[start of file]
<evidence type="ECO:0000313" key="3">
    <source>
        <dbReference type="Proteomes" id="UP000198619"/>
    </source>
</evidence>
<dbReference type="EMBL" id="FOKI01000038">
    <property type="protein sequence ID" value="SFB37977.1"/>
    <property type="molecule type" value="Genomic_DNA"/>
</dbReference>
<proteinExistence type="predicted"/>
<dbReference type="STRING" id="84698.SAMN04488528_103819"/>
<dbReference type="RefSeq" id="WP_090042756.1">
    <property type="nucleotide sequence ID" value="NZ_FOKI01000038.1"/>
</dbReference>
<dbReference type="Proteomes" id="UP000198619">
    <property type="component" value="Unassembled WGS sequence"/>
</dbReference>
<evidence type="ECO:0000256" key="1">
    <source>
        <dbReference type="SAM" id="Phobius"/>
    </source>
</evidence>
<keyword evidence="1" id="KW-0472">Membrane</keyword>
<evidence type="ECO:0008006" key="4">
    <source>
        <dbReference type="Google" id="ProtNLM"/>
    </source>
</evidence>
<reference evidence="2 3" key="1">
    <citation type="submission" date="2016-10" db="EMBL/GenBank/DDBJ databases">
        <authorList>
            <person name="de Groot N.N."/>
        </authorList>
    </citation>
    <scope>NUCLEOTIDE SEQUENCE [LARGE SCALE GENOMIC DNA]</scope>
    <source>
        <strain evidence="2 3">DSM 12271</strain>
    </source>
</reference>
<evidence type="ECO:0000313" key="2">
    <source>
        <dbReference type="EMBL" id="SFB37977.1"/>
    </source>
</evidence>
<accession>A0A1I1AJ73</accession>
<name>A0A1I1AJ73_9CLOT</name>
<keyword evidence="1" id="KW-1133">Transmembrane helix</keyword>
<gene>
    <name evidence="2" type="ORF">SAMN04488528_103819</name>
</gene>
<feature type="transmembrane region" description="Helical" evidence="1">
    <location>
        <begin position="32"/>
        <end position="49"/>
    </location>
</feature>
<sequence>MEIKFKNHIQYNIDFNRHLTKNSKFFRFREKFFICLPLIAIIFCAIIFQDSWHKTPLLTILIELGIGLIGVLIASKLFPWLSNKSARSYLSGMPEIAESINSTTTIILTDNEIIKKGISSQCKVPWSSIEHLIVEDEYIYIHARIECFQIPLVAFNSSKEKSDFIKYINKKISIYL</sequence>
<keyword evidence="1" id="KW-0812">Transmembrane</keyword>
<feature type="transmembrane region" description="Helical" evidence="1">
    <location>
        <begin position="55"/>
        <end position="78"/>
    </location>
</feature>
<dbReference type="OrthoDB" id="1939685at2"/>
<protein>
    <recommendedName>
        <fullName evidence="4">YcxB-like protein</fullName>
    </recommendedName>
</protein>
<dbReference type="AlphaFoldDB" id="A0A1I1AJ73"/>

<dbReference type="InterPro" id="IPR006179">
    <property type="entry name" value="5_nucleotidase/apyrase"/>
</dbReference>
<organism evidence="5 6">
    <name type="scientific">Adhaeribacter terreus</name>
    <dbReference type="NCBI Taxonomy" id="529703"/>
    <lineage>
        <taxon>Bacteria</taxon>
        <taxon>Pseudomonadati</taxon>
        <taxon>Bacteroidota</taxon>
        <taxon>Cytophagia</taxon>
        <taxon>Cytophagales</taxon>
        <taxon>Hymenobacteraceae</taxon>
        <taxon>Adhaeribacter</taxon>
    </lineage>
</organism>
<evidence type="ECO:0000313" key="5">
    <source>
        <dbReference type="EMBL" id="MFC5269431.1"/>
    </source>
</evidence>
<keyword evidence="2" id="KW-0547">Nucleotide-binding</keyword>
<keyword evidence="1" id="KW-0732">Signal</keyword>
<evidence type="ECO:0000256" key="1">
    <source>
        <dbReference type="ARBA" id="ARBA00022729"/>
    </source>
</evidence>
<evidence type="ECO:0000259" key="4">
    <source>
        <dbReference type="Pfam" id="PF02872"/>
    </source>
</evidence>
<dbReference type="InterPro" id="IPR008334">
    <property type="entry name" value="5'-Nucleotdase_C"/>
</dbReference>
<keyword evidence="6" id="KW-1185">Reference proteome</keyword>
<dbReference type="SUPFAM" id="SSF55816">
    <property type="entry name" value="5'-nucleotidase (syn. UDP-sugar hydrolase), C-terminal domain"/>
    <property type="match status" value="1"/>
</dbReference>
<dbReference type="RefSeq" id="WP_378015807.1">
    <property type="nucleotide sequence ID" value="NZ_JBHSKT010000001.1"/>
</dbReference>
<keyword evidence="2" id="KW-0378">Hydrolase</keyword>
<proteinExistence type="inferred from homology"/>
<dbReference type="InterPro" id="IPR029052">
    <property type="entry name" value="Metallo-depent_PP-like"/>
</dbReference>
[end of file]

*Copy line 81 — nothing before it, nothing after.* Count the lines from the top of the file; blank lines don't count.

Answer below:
        <taxon>Bacteroidota</taxon>